1718 - Ulster Emigration to New England
The 1718 Migration
Ulster-Scots migration to North America gathered pace in the 1710s. Poor harvests, increased rents and ongoing discrimination against Presbyterians all contributed to this. In 1718, there was a major exodus of Ulster-Scots Presbyterians from the Bann Valley and Foyle Valley to New England. Some of the families initially settled in Maine, and others in Massachusetts and New Hampshire.
Rev. James McGregor
The Presbyterian minister of Aghadowey, County Londonderry, Rev. James McGregor, played a key role in the migration. He led most of his congregation to New England in the summer of 1718. In 1719, McGregor and most of the Aghadowey families settled at Nutfield, New Hampshire, which they later renamed Londonderry. McGregor, himself a veteran of the great Siege, ministered there until his death in 1729.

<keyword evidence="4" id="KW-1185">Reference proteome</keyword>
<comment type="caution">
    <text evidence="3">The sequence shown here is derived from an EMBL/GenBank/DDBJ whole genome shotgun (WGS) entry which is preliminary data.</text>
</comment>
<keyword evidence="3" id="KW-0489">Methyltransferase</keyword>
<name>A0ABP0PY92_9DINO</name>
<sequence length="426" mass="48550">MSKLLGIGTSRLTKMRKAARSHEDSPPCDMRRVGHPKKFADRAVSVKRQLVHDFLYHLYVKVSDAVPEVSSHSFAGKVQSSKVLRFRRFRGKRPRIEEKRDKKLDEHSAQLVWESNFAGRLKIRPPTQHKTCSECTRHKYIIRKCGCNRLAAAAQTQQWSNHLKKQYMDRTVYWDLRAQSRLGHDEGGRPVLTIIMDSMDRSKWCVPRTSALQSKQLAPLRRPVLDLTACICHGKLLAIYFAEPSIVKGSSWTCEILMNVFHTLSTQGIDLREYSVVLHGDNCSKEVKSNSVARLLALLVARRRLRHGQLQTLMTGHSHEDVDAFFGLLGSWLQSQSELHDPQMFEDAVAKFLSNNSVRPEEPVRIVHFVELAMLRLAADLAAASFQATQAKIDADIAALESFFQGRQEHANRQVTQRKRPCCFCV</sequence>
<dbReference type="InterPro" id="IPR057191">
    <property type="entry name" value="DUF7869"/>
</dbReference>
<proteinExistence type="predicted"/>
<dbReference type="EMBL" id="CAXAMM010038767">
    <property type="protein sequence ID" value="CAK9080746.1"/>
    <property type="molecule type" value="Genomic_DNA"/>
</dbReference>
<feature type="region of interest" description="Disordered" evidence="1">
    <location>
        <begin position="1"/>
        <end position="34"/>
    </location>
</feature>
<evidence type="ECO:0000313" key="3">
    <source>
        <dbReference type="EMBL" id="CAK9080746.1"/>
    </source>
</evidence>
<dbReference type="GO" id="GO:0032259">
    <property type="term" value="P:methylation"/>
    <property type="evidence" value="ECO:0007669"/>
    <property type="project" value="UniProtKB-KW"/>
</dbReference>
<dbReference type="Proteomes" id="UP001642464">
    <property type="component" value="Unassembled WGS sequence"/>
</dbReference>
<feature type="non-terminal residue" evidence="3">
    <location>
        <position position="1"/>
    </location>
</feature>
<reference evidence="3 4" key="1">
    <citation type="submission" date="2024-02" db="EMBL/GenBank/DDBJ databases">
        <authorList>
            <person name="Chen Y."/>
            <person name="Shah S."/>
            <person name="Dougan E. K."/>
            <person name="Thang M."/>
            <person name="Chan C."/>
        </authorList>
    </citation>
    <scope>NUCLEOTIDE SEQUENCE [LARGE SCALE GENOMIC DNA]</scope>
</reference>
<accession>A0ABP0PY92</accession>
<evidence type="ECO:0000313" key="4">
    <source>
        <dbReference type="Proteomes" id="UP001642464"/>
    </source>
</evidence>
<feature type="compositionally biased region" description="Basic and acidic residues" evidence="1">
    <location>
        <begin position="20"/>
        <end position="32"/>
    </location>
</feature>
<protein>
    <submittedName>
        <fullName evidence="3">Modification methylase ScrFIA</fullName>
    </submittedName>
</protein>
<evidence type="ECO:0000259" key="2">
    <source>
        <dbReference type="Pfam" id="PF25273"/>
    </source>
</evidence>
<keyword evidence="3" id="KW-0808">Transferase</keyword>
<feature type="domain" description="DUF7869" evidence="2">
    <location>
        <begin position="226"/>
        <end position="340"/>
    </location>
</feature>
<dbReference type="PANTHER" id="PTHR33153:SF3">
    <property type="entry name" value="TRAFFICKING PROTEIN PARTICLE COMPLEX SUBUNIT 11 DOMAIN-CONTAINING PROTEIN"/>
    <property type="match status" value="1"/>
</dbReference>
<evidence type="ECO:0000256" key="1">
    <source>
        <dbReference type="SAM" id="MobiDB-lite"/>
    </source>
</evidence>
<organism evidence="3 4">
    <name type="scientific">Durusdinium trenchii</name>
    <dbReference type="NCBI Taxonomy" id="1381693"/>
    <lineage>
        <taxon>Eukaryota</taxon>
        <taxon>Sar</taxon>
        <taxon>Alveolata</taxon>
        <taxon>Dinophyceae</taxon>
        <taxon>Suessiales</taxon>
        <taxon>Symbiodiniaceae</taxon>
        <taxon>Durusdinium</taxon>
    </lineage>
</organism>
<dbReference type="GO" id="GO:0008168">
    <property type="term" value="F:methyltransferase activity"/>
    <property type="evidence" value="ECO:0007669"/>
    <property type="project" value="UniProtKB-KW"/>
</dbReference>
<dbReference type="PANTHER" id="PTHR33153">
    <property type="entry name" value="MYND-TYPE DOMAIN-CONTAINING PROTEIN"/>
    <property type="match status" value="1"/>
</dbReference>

Boston Common flax spinning demonstration and Mary Miller
It was said that the newly-arrived Ulster-Scots women ‘had the art of spinning fine linen to far greater perfection than their English neighbours’, and their foot-propelled spinning wheels caused a sensation. The thread they made was of such high quality that ‘it was then extensively used in making elegant and substantial articles – in manufacturing beautiful calico and muslin dresses ... it occupied the place of silk’. In summer 1719 some of these Ulster women gave a public demonstration of flax spinning on Boston Common, at which prizes were offered. A town committee was formed which decided to build a spinning school, to train 300 women to spin in the same way. Mary Miller emigrated from Londonderry, Ulster, with her husband Samuel around 1720. They settled at Londonderry, New Hampshire, where it is said she ‘paid for 400 acres of land in fine linen, made entirely (except getting out the flax) by her own hands’.